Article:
I liked Eyes Down For A Full Murray but the setting could have been more fortunate for Susan. Had we gone downstairs, where a full house finished watching the England-Scotland match, I imagine her to have been on fire.

As it was, it was Wednesday 10.30pm in steaming hot black box theatre with a very small audience. So have to give Susan kudos for doing what she could with this new material show.Eyes Down for a full Murray is about Susan’s life: about her family, the things she hates and the random situations that she finds herself in. This theme gives the hour show a vague theme but Susan’s stand-up roots make it pastiche and its work in progress status give it hit and miss puns.

Susan Murray’s sense of humour is brash, loud but most importantly very genuine. The best laughs are the real events she finds funny or has an opinion on. The recognisable anecdotes are hilarious: from her dad’s inability of phone conversation and her mum’s tough love to white wine time travel with the Jesus hangover.

Politically aware, she tells with incredulity how she was booed by Birmingham for telling a Thatcher joke. She blames the Baroness for modern society’s selfishness and problems. Honest and crafty, it is clear Susan can be fearlessly confrontational. She fights for the underdog, taking on big institutions with sarcastic letters when she’s been wronged. The principle of people doing their job properly gets funny when she pushes the boundaries with tongue in cheek.

At times a little chippy perhaps but while she near-apologises for flirting and eating with posh folk, unlike other female stand-ups she never apologises for being a woman nor does she play the gender card. Susan is opinionated on a wide range of subjects and skilled in playing of audience reactions, so I would love to have seen her in a crowd.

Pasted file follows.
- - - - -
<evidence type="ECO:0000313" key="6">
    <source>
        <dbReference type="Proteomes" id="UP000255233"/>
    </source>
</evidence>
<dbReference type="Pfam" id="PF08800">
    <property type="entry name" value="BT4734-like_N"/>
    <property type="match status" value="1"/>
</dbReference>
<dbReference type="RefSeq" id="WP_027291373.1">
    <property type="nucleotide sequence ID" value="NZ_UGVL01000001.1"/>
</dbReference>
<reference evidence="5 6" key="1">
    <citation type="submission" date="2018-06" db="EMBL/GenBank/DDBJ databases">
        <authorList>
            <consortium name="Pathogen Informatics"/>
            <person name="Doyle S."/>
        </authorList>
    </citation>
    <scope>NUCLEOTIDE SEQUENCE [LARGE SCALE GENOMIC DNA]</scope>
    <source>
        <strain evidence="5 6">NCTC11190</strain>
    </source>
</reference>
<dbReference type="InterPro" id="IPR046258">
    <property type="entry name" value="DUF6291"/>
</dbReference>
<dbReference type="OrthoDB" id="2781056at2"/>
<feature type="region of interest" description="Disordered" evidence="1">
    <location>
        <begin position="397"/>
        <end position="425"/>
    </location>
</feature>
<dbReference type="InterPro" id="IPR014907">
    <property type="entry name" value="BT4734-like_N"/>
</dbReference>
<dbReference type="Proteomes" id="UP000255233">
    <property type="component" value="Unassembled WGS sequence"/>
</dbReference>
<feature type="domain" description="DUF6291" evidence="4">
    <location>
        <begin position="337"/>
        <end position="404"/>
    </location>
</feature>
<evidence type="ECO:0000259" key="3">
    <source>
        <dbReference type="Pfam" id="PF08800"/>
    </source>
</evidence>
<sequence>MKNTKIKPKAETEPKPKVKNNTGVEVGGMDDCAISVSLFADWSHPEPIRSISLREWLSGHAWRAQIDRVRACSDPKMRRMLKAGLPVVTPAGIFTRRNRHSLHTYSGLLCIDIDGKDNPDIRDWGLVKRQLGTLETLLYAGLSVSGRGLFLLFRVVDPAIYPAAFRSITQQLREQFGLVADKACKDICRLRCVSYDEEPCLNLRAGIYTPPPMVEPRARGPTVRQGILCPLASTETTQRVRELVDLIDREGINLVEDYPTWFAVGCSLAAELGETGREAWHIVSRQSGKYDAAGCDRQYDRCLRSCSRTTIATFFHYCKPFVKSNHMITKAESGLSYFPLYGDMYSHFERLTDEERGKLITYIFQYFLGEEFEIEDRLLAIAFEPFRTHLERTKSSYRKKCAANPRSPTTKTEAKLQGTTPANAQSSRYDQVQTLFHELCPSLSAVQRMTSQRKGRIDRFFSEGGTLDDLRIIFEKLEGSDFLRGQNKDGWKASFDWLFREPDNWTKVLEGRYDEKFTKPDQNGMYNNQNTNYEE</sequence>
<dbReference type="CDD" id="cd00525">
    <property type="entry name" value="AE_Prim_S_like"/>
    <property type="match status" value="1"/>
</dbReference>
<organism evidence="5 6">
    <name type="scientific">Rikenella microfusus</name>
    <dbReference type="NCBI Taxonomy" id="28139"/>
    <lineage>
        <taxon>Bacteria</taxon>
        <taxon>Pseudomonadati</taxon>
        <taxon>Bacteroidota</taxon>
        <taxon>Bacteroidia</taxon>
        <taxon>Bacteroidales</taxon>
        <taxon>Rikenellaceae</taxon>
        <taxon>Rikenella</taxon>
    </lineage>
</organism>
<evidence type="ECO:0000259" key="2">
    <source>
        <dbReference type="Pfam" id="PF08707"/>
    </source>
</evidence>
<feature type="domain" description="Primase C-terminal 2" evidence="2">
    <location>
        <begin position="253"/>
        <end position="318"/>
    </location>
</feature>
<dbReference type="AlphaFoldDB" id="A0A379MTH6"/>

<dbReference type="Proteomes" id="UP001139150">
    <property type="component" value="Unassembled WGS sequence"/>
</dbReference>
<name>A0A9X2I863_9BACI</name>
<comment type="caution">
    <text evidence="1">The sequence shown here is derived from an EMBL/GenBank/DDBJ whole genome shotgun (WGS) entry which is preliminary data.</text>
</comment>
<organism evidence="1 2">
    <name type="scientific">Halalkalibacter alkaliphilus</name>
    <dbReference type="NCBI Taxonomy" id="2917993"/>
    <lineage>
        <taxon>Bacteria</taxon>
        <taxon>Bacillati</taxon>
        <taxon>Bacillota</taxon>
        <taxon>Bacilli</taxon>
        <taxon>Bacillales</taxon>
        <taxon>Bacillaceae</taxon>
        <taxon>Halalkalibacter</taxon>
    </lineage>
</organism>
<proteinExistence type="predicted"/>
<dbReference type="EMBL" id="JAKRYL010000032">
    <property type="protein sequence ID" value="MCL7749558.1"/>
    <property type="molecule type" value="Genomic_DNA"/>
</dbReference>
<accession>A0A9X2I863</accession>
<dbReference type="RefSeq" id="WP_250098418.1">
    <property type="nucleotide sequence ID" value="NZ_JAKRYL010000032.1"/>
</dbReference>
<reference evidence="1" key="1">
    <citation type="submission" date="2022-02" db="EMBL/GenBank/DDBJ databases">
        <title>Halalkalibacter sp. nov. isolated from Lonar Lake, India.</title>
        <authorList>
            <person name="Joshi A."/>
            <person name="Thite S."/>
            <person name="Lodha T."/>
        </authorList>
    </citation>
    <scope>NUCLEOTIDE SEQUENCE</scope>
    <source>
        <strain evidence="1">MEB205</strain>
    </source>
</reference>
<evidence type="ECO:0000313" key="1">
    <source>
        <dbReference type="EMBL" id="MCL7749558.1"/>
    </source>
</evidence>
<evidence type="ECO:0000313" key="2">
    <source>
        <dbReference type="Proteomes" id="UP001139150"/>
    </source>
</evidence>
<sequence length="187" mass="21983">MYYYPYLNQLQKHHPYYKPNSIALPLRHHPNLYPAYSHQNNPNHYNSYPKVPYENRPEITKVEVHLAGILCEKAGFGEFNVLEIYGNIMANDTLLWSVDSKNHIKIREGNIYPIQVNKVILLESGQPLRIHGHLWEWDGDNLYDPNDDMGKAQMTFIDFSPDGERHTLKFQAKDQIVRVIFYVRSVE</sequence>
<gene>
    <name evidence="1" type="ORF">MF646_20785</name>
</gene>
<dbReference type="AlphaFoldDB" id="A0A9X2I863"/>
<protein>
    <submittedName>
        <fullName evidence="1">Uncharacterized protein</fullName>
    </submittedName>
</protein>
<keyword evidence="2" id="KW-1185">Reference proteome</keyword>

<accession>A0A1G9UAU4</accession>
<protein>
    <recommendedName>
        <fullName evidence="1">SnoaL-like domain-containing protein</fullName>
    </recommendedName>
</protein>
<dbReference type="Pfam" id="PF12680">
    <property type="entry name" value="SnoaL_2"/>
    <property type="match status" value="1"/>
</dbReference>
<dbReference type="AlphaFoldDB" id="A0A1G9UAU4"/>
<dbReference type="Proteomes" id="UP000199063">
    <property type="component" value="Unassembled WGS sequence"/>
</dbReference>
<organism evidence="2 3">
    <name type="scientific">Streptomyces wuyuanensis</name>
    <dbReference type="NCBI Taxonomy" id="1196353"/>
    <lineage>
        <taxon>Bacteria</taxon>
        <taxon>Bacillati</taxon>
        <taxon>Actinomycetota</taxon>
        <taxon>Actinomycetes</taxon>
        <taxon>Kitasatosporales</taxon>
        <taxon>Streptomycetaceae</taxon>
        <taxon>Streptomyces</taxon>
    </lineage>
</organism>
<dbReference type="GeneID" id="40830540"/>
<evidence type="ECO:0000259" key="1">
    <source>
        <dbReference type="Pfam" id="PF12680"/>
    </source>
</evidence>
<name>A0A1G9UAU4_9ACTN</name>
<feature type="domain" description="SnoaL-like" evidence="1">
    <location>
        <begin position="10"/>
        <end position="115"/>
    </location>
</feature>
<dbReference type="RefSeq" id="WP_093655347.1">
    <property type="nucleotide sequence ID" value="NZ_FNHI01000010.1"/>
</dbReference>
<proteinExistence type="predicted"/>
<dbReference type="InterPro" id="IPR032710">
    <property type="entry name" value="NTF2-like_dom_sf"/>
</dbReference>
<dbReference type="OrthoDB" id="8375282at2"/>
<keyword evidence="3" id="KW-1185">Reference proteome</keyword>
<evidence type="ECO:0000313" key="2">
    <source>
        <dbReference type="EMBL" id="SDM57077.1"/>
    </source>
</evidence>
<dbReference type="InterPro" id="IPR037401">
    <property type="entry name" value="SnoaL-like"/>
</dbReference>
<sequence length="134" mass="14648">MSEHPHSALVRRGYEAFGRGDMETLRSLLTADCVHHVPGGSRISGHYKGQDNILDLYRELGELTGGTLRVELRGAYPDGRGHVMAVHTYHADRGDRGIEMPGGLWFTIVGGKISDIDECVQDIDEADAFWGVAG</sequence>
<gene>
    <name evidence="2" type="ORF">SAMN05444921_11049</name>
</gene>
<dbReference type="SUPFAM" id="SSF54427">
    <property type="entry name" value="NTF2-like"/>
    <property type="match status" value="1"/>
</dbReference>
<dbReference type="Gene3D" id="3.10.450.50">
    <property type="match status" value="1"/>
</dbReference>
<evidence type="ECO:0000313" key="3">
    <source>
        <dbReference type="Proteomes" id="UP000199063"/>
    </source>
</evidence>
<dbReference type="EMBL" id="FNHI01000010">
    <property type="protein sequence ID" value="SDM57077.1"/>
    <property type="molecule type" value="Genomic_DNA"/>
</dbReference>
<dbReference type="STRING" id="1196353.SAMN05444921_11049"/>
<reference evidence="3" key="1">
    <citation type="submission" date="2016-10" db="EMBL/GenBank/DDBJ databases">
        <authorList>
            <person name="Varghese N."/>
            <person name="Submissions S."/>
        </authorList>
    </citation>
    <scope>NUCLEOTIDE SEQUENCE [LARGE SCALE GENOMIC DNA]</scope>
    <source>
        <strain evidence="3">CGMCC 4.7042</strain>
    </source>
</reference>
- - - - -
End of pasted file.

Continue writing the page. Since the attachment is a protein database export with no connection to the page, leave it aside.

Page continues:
I don’t for a second believe that Susan Murray cares hugely about what someone from the wrong side of Walthamstow, still on the other side of 30, has to write about her; but last night she showed her fighting spirit and came out winning. Proof is in the pudding, the show overran a little and I was blissfully unaware.

See the real deal tonight 10.30pm or just remember the name.

Reviews by Clarissa Widya

Alice The Musical

★★★★
Landor Theatre

Best of Friends

★★
Camden People's Theatre

Laqueum

★★★

Since you’re here…

… we have a small favour to ask. We don't want your money to support a hack's bar bill at Abattoir, but if you have a pound or two spare, we really encourage you to support a good cause. If this review has either helped you discover a gem or avoid a turkey, consider doing some good that will really make a difference.

You can donate to the charity of your choice, but if you're looking for inspiration, there are three charities we really like.

Mama Biashara
Kate Copstick’s charity, Mama Biashara, works with the poorest and most marginalised people in Kenya. They give grants to set up small, sustainable businesses that bring financial independence and security. That five quid you spend on a large glass of House White? They can save someone’s life with that. And the money for a pair of Air Jordans? Will take four women and their fifteen children away from a man who is raping them and into a new life with a moneymaking business for Mum and happiness for the kids.
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The Blurb

This is Susan's brand new show. Less fertile and more irritable, come and watch as she fights against middle age, ticks in her belly button and people who don't do their jobs properly. Have you recently accidentally found out your Dad had a vasectomy over 40 years ago? No? Susan has. Has your local dry cleaners taken it upon themselves to attach a hideous leopard print collar to your £200 parka? No? Susan's did. Did your Mum water a plant for 6 months before she realised it was plastic? Now do you see the basis of all this angst? This Scots/Brummie lass will rocket you through an hour of top quality gags. "Susan Murray's baffled everywoman persona cloaks a dry, intelligent wit" Stewart Lee. "A feisty comedy fireball of fun" Time Out.

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